More than 4 million Americans have stopped making mortgage payments because of economic hardship caused by the coronavirus pandemic.
Fewer Americans are calling their mortgage servicers to ask for relief from mortgage payments, but the housing industry isn’t out of the woods yet.
More than 4.1 million homeowners are in forbearance plans now, according to the latest data from the Mortgage Bankers Association.
While mortgage servicers are still facing stress because of the record deluge of requests for payment relief, signs suggest that homeowners’ prospects have improved as parts of the country have begun to emerge from coronavirus stay-at-home orders.
Overall, 8.16% of all mortgages were in forbearance as of May 10, meaning borrowers can either skip or make reduced payments, the trade group said. That was up from 7.91% as of May 3, which is the smallest increase since March. Forbearance requests dropped from 0.52% of the total mortgage volume to 0.32%.
“There has been a pronounced flattening in loans put into forbearance — despite April’s uniformly negative economic data, remarkably high unemployment, and it now being past May payment due dates,” Mike Fratantoni, chief economist for the Mortgage Bankers Association, said in the report.
The potential exception to this trend is the segment of the market for loans backed by Ginnie Mae, including Federal Housing Administration (FHA) and Veterans Affairs (VA) loans. More than 11% of Ginnie Mae loans are in forbearance because of the coronavirus outbreak. These loans tend to go to borrowers who are first-time homeowners with weaker credit — people who could be more exposed to the economic downturn the pandemic has caused.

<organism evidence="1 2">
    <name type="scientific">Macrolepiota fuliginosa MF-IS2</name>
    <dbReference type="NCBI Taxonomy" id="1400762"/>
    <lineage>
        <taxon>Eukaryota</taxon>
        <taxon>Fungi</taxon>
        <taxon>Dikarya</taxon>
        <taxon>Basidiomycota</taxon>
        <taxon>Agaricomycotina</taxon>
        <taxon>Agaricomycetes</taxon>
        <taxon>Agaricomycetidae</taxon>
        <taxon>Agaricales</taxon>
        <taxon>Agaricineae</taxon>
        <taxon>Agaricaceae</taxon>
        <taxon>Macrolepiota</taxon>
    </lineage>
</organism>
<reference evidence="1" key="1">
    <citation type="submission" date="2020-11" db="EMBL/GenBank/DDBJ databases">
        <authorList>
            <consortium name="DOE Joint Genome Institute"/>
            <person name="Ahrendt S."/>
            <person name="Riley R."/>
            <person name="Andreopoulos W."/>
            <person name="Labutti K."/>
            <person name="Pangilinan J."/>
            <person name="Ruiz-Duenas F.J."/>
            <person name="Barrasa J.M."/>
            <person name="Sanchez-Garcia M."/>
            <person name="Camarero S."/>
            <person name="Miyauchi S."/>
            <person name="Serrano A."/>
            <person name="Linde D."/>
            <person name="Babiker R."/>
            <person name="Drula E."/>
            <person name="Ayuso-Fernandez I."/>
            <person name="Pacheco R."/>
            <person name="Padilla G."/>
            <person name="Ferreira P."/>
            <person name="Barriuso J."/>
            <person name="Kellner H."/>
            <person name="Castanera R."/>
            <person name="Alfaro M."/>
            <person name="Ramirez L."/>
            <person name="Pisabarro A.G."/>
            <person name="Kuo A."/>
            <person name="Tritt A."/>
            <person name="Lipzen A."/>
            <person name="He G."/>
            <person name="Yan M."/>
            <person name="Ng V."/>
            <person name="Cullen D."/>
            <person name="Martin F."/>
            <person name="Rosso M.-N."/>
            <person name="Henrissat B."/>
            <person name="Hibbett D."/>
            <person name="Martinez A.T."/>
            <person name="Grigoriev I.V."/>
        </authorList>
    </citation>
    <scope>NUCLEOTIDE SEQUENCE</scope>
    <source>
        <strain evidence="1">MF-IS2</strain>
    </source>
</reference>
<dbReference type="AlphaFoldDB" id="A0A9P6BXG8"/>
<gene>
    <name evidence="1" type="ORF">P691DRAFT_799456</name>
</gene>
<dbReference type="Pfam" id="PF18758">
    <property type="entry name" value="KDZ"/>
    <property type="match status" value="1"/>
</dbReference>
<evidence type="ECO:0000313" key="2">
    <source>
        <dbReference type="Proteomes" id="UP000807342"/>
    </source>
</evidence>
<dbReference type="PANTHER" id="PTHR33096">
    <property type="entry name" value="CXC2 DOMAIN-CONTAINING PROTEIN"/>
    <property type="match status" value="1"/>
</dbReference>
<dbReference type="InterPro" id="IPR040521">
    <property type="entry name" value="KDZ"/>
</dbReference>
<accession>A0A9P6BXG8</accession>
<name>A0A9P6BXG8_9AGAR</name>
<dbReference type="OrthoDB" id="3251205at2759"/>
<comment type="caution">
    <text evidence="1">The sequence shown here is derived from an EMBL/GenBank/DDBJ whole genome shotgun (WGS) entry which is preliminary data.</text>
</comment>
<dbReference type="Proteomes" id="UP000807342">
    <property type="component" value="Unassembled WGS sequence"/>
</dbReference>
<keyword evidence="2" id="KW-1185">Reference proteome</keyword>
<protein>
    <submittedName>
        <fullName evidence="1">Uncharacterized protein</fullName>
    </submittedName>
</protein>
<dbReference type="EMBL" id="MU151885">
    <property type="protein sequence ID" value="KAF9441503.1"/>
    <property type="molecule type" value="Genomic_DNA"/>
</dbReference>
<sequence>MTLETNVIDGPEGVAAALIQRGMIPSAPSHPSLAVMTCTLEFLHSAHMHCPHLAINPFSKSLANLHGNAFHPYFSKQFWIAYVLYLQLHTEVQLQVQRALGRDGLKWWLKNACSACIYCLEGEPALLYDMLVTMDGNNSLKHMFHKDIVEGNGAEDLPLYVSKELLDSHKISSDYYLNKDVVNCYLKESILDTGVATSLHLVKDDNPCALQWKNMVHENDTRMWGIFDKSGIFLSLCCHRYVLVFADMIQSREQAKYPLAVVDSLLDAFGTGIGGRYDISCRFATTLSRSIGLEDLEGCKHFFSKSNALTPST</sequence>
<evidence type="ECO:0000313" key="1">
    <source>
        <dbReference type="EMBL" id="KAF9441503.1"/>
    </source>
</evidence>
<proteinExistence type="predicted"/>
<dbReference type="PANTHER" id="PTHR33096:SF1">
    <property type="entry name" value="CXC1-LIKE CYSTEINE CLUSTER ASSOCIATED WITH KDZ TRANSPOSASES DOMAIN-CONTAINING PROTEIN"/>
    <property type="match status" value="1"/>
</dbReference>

While the pace of homeowners requesting forbearance has slowed, the end of the mortgage industry’s troubles isn’t necessarily in sight. A recent report from U.K.-based economic forecasting firm Oxford Economics estimates that 15% of homeowners will fall behind on their monthly mortgage payments.
The outlook for homeowners will likely depend on their ability to bounce back, particularly for those who have lost their jobs. The good news for mortgage lenders is that job losses caused by the coronavirus have largely been concentrated in the service sector, according to a report from First American Financial FAF, 3.06% , a title insurance company. Because these jobs are lower skilled and lower paid, it’s less likely that the newly unemployed already owned homes.